Let’s say your organization hosts 4 major events throughout the year. By giving your supporters the option to expand their reach beyond making a donation, writing a check, or attending one of these events you can turn your 4 month-fundraising season into a 12 month one. When you implement a year-round fundraising option on your website, you give supporters the option to fundraise on their own schedule for things like birthdays, anniversaries, or athletic milestones. By allowing your potential fundraisers to be creative, and fundraise on their own terms and on their own schedules, you help battle “donor fatigue” while producing revenue during your usual down times.
OBJECTION #3: It’s More Effective to Target Donors Than Individual Fundraisers.
When deciding to launch a fundraising initiative, many organizations believe it’s more efficient to go straight to the source– donors. I mean why not, you can reach out to them directly, and with the correct messaging you can get them to commit to a gift, maybe even a monthly recurring one. While this approach can definitely be effective, it will often fail to bring in maximum returns, especially if your contact list doesn’t already number in the thousands.
This is where peer-to-peer fundraising can step in to help multiply your fundraising results. And the reason why is pretty simple. When you target donors, you can only work with the list you have and hope that some of these people will make a contribution. When you target fundraisers though, you will be able to tap into each fundraiser’s individual network of contacts. You will reach people you never would have reached. You will also increase conversions because you will be leveraging supporters to do the asking. Think about it. Would you be more likely to donate when an organization you’re vaguely familiar with asks you or when a trusted friend or family member is the one reaching out?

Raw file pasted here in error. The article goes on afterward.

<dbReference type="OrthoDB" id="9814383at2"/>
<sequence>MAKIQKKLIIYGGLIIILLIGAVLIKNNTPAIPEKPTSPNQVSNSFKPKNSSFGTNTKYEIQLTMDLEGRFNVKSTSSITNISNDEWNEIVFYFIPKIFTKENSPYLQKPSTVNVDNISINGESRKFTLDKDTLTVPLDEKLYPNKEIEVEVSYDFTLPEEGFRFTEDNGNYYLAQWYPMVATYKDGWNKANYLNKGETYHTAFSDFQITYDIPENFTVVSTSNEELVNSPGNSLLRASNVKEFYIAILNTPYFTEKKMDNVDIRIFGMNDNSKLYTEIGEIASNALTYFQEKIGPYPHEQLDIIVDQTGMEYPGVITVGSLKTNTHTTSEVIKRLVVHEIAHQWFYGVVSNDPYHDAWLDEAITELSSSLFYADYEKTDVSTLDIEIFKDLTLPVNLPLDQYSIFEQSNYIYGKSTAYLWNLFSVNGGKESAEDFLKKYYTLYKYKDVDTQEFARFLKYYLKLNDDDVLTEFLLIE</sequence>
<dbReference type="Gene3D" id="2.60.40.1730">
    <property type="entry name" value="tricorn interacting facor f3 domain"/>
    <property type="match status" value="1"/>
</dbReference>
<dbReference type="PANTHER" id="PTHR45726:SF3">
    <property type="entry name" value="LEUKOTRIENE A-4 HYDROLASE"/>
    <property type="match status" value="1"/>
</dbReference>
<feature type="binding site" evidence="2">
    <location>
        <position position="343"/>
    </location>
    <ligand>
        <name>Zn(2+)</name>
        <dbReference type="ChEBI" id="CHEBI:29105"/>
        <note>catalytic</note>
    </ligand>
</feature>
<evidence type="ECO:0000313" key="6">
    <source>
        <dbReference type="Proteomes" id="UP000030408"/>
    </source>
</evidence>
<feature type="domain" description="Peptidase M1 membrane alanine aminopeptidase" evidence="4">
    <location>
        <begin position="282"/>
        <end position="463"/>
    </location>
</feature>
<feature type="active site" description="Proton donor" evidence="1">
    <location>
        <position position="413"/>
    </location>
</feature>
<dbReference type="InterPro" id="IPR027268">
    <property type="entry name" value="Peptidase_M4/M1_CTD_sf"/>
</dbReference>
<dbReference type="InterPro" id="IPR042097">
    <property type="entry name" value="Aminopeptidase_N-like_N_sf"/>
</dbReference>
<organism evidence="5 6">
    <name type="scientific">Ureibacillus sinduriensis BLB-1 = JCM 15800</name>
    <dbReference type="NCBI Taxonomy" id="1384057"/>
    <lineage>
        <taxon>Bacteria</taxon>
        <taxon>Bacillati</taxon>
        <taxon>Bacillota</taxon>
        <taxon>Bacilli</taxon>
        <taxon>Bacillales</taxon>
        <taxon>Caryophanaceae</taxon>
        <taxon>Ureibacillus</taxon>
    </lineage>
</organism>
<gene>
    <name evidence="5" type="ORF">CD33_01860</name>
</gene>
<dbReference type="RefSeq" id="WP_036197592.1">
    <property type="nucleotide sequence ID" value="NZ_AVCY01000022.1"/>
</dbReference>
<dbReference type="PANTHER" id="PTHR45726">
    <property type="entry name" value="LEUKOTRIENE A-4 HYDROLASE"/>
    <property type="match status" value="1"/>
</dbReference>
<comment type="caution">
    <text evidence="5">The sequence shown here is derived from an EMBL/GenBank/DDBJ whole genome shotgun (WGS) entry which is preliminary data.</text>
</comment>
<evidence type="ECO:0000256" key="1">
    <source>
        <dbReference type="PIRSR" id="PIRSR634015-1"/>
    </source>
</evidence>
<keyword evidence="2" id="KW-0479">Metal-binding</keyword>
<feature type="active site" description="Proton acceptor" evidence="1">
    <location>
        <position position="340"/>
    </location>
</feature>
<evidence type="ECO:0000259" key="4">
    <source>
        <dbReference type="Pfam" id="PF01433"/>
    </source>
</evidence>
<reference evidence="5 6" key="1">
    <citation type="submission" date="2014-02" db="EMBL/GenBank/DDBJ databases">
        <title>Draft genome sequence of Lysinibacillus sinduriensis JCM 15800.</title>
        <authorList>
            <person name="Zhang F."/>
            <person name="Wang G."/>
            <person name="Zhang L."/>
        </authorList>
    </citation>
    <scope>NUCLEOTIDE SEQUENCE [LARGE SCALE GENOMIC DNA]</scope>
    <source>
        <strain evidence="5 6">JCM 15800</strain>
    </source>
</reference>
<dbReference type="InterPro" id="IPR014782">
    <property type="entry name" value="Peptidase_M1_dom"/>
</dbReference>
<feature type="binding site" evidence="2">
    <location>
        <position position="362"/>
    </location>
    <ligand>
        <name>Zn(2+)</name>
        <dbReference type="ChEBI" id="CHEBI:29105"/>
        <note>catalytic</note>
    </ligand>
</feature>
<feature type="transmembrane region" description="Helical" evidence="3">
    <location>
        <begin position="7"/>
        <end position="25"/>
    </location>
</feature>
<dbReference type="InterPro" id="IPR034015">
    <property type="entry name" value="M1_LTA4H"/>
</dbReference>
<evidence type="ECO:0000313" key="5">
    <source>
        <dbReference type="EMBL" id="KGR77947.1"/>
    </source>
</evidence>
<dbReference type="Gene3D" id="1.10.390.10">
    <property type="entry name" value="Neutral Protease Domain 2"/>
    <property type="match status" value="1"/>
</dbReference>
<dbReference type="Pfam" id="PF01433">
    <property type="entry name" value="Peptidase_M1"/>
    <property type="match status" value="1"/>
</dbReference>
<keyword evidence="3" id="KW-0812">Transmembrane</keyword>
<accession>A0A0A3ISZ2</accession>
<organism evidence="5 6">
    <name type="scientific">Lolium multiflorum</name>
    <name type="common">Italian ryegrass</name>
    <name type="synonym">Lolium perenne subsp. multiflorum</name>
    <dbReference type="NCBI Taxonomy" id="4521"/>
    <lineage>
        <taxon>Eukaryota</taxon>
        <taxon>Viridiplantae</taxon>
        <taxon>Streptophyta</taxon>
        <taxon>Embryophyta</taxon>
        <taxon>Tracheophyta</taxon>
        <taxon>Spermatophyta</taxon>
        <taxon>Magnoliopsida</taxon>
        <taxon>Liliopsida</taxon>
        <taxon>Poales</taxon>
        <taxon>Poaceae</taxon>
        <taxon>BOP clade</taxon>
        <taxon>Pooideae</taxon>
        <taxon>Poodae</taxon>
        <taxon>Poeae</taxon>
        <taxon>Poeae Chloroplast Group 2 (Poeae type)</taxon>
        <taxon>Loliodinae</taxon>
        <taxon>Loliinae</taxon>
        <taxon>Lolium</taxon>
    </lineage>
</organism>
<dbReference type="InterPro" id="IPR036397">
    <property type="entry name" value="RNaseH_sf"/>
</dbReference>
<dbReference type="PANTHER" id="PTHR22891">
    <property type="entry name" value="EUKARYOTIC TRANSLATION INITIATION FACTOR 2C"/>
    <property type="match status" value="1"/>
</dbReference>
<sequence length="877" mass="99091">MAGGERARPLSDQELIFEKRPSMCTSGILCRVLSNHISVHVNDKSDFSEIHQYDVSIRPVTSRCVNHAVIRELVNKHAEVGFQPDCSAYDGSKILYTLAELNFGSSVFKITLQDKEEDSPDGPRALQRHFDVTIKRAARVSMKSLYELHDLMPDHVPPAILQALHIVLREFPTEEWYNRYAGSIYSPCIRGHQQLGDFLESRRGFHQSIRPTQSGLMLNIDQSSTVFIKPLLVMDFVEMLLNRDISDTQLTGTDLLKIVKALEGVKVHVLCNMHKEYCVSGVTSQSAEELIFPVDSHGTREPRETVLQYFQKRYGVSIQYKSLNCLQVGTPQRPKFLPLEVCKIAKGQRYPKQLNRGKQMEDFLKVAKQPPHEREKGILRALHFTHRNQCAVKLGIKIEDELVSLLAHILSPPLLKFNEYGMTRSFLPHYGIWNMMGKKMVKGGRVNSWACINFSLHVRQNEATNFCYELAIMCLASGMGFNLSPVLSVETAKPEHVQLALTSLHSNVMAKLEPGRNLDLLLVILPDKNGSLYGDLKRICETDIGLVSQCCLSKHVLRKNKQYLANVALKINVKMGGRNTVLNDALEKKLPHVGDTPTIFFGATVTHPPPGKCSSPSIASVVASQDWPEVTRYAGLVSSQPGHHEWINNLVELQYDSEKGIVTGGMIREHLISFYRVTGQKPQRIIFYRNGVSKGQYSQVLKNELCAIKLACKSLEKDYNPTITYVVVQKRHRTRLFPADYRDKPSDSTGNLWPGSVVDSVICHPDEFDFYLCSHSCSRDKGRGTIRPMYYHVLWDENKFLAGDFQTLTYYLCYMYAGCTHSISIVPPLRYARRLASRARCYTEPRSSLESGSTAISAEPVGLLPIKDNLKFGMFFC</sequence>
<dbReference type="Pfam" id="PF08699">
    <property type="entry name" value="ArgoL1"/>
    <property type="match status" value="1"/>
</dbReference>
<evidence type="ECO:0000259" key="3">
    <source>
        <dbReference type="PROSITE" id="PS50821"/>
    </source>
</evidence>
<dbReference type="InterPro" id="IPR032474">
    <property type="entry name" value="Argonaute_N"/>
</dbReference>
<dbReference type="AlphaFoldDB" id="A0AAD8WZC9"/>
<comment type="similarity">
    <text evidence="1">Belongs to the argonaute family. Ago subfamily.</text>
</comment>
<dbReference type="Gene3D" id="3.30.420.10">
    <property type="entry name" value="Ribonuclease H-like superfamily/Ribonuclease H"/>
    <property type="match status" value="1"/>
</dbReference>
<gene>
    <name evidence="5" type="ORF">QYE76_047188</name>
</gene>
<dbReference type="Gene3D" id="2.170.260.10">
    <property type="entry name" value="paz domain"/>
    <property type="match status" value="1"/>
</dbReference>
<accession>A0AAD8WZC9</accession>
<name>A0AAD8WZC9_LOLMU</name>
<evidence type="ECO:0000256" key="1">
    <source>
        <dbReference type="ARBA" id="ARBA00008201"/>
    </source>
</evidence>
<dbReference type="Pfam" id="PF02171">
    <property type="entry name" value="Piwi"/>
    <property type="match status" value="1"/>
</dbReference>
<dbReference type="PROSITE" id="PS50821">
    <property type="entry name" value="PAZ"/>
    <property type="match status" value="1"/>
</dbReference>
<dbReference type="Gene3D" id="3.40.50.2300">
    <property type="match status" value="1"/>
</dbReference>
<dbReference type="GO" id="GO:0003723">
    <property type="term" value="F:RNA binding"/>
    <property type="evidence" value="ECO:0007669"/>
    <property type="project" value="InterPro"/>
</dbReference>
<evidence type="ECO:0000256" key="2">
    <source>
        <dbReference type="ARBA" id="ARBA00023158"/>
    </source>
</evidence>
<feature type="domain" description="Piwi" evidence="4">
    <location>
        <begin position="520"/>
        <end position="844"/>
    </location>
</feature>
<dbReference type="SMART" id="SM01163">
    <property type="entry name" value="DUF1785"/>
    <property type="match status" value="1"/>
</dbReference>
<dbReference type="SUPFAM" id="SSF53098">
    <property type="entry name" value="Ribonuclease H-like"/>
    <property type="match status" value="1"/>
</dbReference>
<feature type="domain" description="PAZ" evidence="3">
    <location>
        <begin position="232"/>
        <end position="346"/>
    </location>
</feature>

Remember, an individual can only GIVE so much due to income and other constraints, but if you give them tools to fundraise on your behalf, they can (and will) raise much more than they would be able to give by themselves. The best part of targeting fundraisers is that you’re able to bring in lots of new donors and build your list of contacts. Bottom line: while direct appeals certainly have a place in your fundraising strategy, the efficiency argument just doesn’t hold water. In many cases it’s more efficient to recruit fundraisers than hit up existing donors.
OBJECTION #4: Our Supporters Are Not Tech-Savvy Enough for Peer-to-Peer Fundraising.